A Closer Look at Domestic-Parts Content
One thing we study in our American-Made Index is domestic-parts content labels. The labels show exactly what percentage of parts, by cost, come from the U.S. or Canada. You can find them on a new car's window sticker or, more often, a nearby label.
Critics say the labels don't tell the entire story of a car's domestic status, pointing to jobs generated by assembly lines, dealerships and marketing departments. Since the labels show U.S. and Canadian parts, they can be a bit misleading if you're looking strictly for U.S. content. They also average the numbers across an entire model line, so they could be skewed by a trim level with especially high or low content.
Still, parts-content labels are one of the few numbers available for consumers to find out just how domestic or imported a car might be. At least one automaker — Honda — says the numbers are fairly accurate. So does David Cole, chairman of the Ann Arbor, Mich.-based Center for Automotive Research.
"As I understand it, there's a pretty detailed picture of the content, and it drills down fairly deeply," Cole said. "[The labels do] a pretty good job. The problem that you get into is that when you start looking at the parts on one car, they can vary considerably for a manufacturer."
Case in point: Chevrolet sells the Aveo, which is built by Korean automaker Daewoo. It's "essentially a zero-parts content" car for GM, Cole said. In contrast, the Michigan-built Buick Enclave is mostly domestic. The most important measure is probably the combined domestic content for all the vehicles in a company's lineup, he said.
By most measures, Detroit automakers come out ahead. The National Highway Traffic Safety Administration measures domestic-parts content ratings across the industry. Among the 58 models with ratings of 75 percent or higher, foreign-based automakers produce just eight. Conversely, Detroit automakers produce just 24 of the 140 models with domestic content ratings of 10 percent or less. (We group Mazda and Volvo under Ford, as Ford owns major stakes in both brands.)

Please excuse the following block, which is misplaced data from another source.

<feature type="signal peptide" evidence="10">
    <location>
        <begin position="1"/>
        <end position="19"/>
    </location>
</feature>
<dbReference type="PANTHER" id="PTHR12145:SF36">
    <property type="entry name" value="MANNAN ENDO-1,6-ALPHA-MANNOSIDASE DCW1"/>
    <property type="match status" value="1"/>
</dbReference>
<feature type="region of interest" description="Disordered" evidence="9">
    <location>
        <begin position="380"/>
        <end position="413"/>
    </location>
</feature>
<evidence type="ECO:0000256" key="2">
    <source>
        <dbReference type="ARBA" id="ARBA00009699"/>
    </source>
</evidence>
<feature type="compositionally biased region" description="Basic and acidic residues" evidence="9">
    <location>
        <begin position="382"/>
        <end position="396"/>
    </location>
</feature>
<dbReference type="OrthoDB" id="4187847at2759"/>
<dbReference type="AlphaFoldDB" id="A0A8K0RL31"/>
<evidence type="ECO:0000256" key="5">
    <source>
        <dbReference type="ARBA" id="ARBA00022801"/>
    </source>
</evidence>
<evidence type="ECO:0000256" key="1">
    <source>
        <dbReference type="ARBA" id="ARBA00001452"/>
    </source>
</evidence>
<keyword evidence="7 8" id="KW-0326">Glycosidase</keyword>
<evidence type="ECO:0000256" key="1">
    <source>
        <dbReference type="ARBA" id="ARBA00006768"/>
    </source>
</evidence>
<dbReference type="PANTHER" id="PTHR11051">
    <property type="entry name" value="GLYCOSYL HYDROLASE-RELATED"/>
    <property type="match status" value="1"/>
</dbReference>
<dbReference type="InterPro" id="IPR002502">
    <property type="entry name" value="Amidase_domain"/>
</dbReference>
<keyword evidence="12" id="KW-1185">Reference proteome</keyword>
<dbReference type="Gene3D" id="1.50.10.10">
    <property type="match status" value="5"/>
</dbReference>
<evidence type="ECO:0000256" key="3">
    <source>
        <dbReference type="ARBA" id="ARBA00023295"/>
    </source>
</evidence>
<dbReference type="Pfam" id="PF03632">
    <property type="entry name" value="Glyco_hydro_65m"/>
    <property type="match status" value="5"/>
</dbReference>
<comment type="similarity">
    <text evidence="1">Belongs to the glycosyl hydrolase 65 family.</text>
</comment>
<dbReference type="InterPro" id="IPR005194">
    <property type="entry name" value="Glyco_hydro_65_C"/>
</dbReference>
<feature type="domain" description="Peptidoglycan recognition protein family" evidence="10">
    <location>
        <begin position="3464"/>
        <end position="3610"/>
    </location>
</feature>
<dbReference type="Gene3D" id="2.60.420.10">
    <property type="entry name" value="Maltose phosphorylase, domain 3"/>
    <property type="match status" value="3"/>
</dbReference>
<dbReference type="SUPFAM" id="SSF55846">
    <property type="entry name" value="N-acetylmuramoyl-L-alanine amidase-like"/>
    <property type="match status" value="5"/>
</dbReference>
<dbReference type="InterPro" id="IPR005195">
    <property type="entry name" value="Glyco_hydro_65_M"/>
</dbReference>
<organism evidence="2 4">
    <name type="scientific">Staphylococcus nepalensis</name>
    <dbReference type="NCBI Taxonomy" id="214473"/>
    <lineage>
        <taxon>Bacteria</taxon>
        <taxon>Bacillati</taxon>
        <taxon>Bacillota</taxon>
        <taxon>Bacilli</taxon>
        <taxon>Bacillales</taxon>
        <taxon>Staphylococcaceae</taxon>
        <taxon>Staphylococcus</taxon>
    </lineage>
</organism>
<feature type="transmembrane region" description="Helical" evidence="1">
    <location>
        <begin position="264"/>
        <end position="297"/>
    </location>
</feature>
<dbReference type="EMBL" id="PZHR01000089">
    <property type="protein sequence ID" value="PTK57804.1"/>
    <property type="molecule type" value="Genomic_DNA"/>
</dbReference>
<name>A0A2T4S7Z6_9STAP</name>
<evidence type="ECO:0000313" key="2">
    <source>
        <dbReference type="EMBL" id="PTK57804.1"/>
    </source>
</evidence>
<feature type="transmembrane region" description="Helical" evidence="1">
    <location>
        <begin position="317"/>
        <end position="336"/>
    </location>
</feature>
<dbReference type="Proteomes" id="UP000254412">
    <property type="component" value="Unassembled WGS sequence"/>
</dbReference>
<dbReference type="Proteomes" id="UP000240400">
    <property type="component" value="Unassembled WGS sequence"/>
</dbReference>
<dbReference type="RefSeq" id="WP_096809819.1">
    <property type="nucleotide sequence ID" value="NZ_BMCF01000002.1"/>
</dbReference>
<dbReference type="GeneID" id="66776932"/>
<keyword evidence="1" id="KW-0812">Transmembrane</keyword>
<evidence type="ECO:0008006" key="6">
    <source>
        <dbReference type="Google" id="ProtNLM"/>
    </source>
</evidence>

Import automakers contend that their manufacturing efforts produce plenty of cars stateside, to the tune of billions of dollars in U.S. investment. Indeed, high-content U.S.-built vehicles from foreign nameplates include popular models like the Toyota Sienna (85 percent domestic content) and Tundra (80 percent). Meanwhile, hot sellers like the Ford Escape and Edge have seen their domestic content spiral downward: The Escape fell from 90 percent for '07 to 65 percent for '08, while the Edge dropped from 95 percent for '07 to 70 percent for '08.
Still, it's hard to deny that among the most popular U.S.-built cars and trucks, the models with the highest domestic content ratings come from Detroit automakers. Of the 35 most popular U.S.-built 2008 and 2009 models — based on sales through May 31, 2008 — 43 percent of GM, Ford and Chrysler contenders had domestic content ratings of 75 percent or higher. In comparison, just 25 percent of the Nissan, Honda, Hyundai and Toyota models on the list achieved that.
That doesn't mean dealerships are teeming with cars that have 95 percent domestic content stickers. Those days are behind us; Toyota reports that in 2007, the industry as a whole saw domestic content ratings decline, and it looks like the trend is continuing through 2008 and into 2009. Of the most popular cars eligible for last January's American-Made Index, we saw an average drop of 3.3 percentage points in domestic content between 2007 and 2008. Looking at a few early '09 arrivals, like the redesigned Honda Pilot and the Toyota Corolla, it's more of the same. Here's how a handful of top U.S.-built models fared in the transition to '08 or '09.
- Ford F-150: 80% domestic content, down from 90% for '07
- Chevrolet Silverado 1500: 85% for '08, down from 90% for '07
- Toyota Camry/Solara: 68% for '08, down from 78% for '07
- Honda Accord: 60% for '08, down from 65% for '07
- Toyota Corolla: 50% for '09, down from 65% for '08
- Toyota Matrix: 65% for '09, down from 75% for '08
- Dodge Ram: 68% for '08, down from 72% for '07
- Honda Pilot: 70% for '09, same as '08
- Honda Civic: 70% for '08, up from 55% for '07
Cole said he wasn't surprised by the ebbing of domestic content, calling it the inevitable result of global sourcing.
"Most of the manufacturers today look at the world as a contiguous global world," he said. "Because of that, it's just a hugely different world from what we've seen in the past, and you make your decisions now on global rules instead of just domestic rules.
"The objective of any manufacturer is to be as productive as possible anywhere they manufacture, whether it's whole vehicles or parts. ... You've got to do what it takes to be profitable."